LIFESTYLE NEWS - It has been estimated that about 66% of adults with diabetes don’t know they have it.
And 5% of South Africans are diabetic – that is 2.5 million people.
About a million new cases of diabetes are diagnosed worldwide each year and diabetes is the direct or indirect cause of at least 200 000 deaths each year.
The incidences of Type 1 diabetes and Type 2 diabetes are increasing rapidly.
This is due to many factors, but the most significant reasons for Type 2 diabetes are the increasing incidence of obesity associated with sedentary lifestyles.
Diabetes mellitus is a chronic or lifelong condition that affects your body’s ability to use the energy found in food. There are three major types of diabetes: Type 1 diabetes, Type 2 and gestational diabetes.
All have something in common. Normally, your body breaks down the sugars and carbohydrates you eat into a special sugar called glucose. Glucose fuels the cells in your body. But the cells need insulin, a hormone, in your bloodstream in order to take in the glucose and use it for energy.
With diabetes, either your body doesn’t make enough insulin or it can’t use the insulin it does produce, or a combination of both. Since the cells can’t take in the glucose, it builds up in your blood.
High levels of blood glucose can damage the tiny blood vessels in your kidneys, heart, eyes, or nervous system. That’s why diabetes, especially if left untreated, can eventually cause heart disease, stroke, kidney disease, blindness and nerve damage.
Type 1 diabetes
The body stops producing insulin or produces too little insulin to regulate blood glucose level.
This type affects about 5% of all people with diabetes. It is typically diagnosed during childhood or adolescence. It used to be referred to as juvenile-onset diabetes or insulin-dependent diabetes mellitus.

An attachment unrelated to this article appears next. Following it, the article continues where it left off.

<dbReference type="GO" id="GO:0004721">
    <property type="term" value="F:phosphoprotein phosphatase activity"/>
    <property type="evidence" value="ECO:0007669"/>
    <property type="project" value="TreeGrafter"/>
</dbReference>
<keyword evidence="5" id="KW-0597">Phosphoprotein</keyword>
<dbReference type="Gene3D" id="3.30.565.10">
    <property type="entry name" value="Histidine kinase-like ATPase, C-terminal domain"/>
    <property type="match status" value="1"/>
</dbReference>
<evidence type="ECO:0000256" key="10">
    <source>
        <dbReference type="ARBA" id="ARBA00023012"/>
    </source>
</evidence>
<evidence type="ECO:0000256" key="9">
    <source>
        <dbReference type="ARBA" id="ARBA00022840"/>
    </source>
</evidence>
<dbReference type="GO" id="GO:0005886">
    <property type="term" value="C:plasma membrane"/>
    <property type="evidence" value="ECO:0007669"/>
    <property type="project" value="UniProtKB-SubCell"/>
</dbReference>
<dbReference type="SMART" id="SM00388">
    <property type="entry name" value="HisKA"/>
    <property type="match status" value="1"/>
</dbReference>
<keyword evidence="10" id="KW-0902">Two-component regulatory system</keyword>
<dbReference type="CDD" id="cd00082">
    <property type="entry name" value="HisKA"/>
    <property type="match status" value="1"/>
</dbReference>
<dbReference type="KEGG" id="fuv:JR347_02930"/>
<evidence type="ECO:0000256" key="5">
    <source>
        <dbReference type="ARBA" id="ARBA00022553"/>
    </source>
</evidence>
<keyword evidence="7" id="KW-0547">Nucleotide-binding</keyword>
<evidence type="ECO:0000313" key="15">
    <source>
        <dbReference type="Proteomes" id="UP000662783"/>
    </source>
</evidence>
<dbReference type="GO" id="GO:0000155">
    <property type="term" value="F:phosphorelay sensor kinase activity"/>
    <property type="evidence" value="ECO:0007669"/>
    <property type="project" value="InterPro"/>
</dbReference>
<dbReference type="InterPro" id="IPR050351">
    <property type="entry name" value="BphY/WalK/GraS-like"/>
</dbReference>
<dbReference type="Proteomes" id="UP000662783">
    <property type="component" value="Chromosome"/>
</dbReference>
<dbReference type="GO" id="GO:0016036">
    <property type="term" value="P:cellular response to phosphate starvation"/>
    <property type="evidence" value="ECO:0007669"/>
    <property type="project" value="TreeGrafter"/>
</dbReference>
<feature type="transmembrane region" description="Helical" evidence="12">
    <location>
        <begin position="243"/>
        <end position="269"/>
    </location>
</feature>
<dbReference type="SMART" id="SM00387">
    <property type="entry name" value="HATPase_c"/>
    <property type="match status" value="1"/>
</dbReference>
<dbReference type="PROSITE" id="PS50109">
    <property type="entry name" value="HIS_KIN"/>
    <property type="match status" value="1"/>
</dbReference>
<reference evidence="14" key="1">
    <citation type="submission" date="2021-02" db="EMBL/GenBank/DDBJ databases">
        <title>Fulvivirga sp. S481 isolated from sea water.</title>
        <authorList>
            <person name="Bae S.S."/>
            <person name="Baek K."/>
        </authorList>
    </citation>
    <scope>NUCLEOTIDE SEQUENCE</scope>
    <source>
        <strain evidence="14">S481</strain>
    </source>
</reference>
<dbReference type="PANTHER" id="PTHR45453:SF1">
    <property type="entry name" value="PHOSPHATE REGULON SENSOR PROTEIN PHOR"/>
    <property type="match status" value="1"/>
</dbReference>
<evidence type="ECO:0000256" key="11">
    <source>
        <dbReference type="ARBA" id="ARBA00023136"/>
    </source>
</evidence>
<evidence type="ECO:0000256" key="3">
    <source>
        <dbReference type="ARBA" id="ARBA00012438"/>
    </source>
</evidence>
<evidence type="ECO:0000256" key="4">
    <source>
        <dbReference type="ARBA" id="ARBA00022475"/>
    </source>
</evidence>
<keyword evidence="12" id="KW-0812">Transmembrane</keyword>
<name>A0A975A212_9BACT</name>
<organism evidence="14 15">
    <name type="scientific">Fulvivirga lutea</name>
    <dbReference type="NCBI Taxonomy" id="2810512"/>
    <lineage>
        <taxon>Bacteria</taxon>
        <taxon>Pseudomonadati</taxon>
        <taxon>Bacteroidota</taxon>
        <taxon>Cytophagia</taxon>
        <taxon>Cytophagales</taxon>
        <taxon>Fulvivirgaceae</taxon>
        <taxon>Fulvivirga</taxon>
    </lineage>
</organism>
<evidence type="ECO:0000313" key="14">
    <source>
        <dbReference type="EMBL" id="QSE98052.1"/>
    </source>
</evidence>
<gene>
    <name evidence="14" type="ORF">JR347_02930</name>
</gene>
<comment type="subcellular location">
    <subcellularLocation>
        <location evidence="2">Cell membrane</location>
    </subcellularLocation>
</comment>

This insulin deficiency can also occur in adulthood due to destruction of the pancreas by alcohol, disease or removal by surgery. Type 1 diabetes also results from progressive failure of the pancreatic beta cells, the only cell type that produces significant amounts of insulin. People with type 1 diabetes require daily insulin injections to sustain life.
Type 2 diabetes
Although the pancreas still secretes insulin, the body of someone with Type 2 diabetes is partially or completely incapable of responding to insulin. This is often referred to as insulin resistance.
The pancreas tries to overcome this by secreting more and more insulin. People with insulin resistance develop Type 2 diabetes when they fail to secrete enough insulin to cope with their body’s demands.
It is typically diagnosed during adulthood, usually after the age of 45. It was once called adult-onset diabetes mellitus, or non-insulin-dependent diabetes mellitus.
These names are no longer used because Type 2 diabetes does occur in young people, even children, and some people with Type 2 diabetes require insulin therapy. Type 2 diabetes is usually controlled with diet, weight loss, exercise, and/or oral medications.
However, more than half of all people with Type 2 diabetes will require insulin to control their blood sugar levels at some point during the course of their illness if they do not respond to lifestyle changes and/or oral medication.
Gestational diabetes This form of diabetes occurs during the second half of pregnancy.Although gestational diabetes typically resolves after delivery of a baby, a woman who develops gestational diabetes is more likely than other women to develop Type 2 diabetes later in life.
Women with gestational diabetes are more likely to have big babies.
This is quite a common condition related to diabetes. In people with prediabetes, the blood sugar level is higher than normal but not yet high enough to be considered diagnostic of diabetes. Prediabetes increases a person’s risk of developing Type 2 diabetes, heart disease or a stroke.
Prediabetes can typically be reversed (without insulin or medication) by lifestyle changes, such as losing a modest amount of weight and increasing physical activity levels.
Weight loss can prevent, or at least delay, the onset of Type 2 diabetes. Approximately 20% more adults are now believed to have this condition and may develop diabetes within 10 years unless they change to healthier lifestyles, such as exercising and maintaining a healthy weight.